"I played on the team back in 1965. That gives me the right to be a part of the team forever."

Not really. If you want to say things like, "Back in 1965, we were ranked No. 5 in the nation at one point," then go right ahead. You were a part of that team back then, so you have every right to take credit for that accomplishment.

But when you finally graduated and were no longer on the team’s roster, you lost all your "we" privileges.

So, what can "we," as a group of fans, do to cure this growing epidemic? It is really quite simple. Every time you are going to use the word "we," replace it with "they." Instead of saying "our," use the word "their." BAM!!! You are healed. Check it out…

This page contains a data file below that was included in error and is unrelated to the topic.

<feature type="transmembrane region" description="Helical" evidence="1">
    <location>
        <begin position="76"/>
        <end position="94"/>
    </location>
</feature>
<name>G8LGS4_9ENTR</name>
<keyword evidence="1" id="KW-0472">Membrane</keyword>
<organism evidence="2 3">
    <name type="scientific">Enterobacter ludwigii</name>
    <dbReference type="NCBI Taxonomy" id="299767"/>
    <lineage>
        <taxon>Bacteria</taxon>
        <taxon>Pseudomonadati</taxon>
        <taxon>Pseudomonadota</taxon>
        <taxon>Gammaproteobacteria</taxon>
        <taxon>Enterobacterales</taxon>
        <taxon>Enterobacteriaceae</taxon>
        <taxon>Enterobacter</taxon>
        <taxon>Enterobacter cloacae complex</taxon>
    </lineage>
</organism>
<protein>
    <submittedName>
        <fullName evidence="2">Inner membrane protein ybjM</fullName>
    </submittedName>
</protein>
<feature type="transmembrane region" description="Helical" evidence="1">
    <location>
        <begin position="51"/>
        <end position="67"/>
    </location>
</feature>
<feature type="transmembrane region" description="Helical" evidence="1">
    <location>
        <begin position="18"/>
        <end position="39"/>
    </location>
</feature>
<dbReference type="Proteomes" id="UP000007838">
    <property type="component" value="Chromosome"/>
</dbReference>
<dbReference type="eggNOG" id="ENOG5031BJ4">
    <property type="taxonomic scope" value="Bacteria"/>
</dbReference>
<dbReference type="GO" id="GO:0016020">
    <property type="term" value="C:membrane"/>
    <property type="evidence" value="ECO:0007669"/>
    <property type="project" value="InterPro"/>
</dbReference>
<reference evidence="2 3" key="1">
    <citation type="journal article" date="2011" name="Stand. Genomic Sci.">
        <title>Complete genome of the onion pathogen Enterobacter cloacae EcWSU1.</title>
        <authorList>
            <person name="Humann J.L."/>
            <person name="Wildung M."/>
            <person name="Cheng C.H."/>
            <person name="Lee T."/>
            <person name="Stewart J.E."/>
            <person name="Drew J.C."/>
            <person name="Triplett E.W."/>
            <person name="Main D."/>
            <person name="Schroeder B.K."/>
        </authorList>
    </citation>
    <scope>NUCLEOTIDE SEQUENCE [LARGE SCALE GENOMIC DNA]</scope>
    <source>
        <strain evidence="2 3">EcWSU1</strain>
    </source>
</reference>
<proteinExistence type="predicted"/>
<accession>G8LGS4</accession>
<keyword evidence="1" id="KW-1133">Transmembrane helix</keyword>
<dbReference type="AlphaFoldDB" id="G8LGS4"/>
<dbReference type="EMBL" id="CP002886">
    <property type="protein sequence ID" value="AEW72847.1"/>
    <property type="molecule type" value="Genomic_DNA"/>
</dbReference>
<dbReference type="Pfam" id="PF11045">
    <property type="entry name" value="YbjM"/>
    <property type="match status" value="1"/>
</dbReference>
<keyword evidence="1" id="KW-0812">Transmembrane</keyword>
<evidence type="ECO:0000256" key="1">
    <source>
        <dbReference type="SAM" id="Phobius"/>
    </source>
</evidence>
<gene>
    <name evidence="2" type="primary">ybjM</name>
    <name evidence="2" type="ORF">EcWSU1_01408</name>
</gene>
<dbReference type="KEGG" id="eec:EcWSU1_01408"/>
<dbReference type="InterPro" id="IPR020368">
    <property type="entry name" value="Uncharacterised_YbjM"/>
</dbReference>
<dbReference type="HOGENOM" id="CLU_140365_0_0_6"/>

INCORRECT: "We gained over 400 yards of offense on them."

CORRECT: "They gained over 400 yards of offense on them."

You can’t get any easier than that.

Until you spill the same blood, sweat, and tears that these men spill week in and week out, give your favorite team their due credit by referring to them as something in which you are not a part of. You are a fan and a fan only.

You sit in the stands or on your couch, shoving pizza, hotdogs, BBQ, and beer into your mouth while the team does all the hard work.

The same team that sacrifices countless hours and gives up so much just to be able to wear their team’s jersey and step onto that field on gameday.

"WE" as fans should be more respectful and know our role.